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New Breakthrough in Lithium Battery Studies Finds External Magnetic Field to Inhibit Dendrite Growth

published: 2023-01-09 9:30

Scientists, in the midst of numerous battery energy storage technology in the new era, have placed high hopes on lithium batteries, and are looking to further prolong the battery of smartphones and the driving range of EVs by improving energy density. South Korean scientists have now proposed a new electrolyte solution that increases the stability of lithium batteries.

Traditional lithium-ion batteries adopt graphite and copper as cathode, but the tendency is bound to change for the purpose of extending battery capacity and producing smaller and lighter batteries. Lithium batteries transform traditional cathode into lithium, which would introduce smaller batteries with a higher energy density, though lithium batteries will also encounter dendrites that depletes batteries swiftly.

Daegu Gyeongbuk Institute of Science and Technology (DGIST) has now proposed another idea that may resolve the issue by altering the electrolytic solution and changing the transmission of ions, which prevents dendrites from growing.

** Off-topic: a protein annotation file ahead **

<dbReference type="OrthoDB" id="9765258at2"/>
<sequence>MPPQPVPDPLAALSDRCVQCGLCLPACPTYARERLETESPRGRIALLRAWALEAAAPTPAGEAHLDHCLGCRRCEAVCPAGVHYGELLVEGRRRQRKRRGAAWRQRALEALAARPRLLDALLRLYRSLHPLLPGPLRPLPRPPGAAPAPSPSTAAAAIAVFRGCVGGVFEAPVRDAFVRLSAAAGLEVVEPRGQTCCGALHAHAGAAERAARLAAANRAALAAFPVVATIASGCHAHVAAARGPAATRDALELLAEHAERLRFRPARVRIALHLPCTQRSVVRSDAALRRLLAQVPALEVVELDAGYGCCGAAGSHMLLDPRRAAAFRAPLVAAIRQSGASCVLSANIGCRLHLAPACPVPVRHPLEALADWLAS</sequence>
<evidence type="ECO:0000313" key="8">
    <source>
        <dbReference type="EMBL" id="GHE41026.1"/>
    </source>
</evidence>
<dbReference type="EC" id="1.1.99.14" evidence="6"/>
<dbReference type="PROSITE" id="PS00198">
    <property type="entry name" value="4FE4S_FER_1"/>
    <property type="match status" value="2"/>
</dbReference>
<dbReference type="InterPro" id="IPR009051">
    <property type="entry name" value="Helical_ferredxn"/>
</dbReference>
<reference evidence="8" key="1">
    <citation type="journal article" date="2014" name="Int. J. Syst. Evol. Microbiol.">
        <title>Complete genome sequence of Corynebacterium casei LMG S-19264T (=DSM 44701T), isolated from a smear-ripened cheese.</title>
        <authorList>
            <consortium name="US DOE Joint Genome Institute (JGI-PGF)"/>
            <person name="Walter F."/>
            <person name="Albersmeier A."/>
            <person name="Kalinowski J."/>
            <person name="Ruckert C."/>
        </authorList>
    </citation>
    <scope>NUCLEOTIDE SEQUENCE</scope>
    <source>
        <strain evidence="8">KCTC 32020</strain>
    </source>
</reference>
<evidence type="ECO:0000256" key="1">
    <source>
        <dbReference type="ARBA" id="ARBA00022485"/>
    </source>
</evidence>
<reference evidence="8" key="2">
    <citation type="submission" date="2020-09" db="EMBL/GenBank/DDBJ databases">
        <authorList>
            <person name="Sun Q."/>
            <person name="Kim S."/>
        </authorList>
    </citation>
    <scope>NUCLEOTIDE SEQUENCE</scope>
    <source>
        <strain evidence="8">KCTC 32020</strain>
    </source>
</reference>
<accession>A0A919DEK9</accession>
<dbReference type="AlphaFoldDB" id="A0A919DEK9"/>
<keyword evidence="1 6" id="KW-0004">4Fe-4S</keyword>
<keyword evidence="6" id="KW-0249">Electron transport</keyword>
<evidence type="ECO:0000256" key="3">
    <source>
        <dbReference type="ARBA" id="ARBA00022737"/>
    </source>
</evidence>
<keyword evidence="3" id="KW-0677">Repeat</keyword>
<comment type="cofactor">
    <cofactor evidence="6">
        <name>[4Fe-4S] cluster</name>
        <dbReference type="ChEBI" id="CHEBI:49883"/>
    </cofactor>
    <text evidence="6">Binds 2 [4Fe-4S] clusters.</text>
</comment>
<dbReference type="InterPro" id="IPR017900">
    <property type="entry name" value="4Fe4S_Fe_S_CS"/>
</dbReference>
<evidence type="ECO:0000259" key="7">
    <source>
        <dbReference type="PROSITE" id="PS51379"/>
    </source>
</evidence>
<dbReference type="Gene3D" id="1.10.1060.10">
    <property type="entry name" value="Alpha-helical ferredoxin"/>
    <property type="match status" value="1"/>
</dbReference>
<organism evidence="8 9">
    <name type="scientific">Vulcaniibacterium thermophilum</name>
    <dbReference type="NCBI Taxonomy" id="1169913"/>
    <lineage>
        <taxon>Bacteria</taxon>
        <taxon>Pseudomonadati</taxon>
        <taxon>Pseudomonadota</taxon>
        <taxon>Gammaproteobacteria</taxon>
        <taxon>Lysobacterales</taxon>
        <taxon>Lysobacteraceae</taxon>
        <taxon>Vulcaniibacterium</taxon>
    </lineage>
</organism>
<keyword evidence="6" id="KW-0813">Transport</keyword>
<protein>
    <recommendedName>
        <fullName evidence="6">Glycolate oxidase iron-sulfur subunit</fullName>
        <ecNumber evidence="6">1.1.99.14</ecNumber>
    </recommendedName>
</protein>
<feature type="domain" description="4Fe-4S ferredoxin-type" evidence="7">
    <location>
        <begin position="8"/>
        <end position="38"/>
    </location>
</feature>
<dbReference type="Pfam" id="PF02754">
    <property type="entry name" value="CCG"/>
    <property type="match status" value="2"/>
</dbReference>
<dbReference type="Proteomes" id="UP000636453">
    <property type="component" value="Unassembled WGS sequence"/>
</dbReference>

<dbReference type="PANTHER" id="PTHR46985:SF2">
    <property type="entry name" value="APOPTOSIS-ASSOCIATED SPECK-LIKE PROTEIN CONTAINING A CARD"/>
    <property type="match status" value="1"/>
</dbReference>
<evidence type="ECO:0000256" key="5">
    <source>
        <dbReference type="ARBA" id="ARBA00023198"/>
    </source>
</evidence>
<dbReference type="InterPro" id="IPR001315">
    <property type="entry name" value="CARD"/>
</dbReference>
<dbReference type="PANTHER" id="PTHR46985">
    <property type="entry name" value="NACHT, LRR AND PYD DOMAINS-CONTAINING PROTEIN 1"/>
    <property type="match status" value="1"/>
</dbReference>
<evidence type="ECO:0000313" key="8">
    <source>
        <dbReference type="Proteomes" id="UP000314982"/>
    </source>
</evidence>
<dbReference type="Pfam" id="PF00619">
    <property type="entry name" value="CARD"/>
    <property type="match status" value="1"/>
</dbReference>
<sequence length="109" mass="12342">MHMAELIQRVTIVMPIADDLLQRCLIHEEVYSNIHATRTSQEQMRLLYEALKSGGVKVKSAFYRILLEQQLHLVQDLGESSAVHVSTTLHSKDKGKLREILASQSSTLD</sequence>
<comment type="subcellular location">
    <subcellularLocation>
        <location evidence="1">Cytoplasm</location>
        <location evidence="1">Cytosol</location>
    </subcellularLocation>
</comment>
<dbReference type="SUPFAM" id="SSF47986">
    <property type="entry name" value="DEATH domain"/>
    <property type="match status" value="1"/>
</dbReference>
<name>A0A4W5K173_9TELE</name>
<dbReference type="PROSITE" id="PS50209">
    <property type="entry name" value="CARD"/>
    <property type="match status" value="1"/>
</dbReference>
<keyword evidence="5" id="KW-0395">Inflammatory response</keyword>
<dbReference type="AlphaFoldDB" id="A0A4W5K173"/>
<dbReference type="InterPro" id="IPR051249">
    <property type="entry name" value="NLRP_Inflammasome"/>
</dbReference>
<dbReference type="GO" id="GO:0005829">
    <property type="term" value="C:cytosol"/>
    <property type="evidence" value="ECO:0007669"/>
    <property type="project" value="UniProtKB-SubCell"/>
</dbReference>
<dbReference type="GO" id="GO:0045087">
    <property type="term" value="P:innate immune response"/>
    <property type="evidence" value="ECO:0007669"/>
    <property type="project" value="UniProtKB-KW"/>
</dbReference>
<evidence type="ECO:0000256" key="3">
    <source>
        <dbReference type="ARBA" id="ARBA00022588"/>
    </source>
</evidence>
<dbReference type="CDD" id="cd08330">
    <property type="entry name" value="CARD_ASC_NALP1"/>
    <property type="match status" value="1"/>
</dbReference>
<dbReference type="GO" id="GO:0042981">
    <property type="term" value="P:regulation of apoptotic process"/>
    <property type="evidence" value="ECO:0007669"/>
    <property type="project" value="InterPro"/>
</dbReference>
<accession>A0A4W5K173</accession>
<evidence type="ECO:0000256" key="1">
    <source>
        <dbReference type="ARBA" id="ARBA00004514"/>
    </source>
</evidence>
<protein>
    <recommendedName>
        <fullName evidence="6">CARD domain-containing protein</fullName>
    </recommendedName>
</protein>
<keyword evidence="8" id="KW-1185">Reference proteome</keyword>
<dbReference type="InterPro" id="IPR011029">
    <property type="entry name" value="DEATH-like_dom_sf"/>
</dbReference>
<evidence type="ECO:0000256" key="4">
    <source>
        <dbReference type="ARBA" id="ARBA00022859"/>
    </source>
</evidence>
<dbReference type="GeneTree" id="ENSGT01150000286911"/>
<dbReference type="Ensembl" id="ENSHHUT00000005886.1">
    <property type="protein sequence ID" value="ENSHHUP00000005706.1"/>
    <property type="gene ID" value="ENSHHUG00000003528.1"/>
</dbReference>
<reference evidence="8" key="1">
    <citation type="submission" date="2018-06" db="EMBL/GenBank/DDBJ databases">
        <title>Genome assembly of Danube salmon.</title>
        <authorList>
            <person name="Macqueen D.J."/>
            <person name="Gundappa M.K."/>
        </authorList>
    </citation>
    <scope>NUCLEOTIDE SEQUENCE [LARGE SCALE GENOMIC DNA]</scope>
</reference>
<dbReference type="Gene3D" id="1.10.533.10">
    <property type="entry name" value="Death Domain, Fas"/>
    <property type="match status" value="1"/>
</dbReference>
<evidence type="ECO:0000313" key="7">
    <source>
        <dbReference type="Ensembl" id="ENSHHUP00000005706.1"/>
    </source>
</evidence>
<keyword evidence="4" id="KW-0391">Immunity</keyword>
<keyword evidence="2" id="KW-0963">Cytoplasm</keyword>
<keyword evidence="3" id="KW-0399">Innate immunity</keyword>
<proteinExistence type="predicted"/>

The research team first added magnetic nanoparticles to the electrolytic solution, which controls the electrolytes from an external magnetic field that transforms electrolytes from static to dynamic, where the fast and even seed crystals of the lithium core would prevent dendrite growths. A conceptual battery system simulation confirms this under a stable and circulating charging rate.

According to these early studies, the team believes that the particular technology would considerably increase the durability and lifespan of lithium batteries, and could be applied on other electrolytes. Research author Professor Lee Hong-kyung commented that this is a pristine concept on electrolytes that has created a dynamic electrolyte which has never been attempted on before, where electrolytes are altered through magnetic nanoparticles, and can be instantly applied on various liquid electrolytes.

 (Cover photo source: shutterstock)

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